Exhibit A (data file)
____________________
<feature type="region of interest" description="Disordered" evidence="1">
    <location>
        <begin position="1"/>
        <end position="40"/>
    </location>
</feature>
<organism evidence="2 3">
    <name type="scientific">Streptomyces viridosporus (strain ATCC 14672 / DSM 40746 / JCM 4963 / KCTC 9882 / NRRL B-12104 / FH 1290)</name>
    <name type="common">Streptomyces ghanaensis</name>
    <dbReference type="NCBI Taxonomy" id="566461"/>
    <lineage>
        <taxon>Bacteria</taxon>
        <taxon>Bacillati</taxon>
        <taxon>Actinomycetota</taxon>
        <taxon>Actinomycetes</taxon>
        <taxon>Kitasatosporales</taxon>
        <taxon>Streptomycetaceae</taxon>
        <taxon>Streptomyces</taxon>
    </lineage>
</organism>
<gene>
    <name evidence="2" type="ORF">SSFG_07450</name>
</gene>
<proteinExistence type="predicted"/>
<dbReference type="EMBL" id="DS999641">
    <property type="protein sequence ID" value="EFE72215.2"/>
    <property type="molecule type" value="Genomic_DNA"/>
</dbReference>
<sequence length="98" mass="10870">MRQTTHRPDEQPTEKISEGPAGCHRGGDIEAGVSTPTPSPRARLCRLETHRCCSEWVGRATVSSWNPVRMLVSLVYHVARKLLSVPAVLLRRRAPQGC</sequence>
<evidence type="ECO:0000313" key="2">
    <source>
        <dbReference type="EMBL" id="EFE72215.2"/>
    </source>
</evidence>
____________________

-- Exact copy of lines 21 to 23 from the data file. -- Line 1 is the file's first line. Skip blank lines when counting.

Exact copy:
<gene>
    <name evidence="2" type="ORF">SSFG_07450</name>
</gene>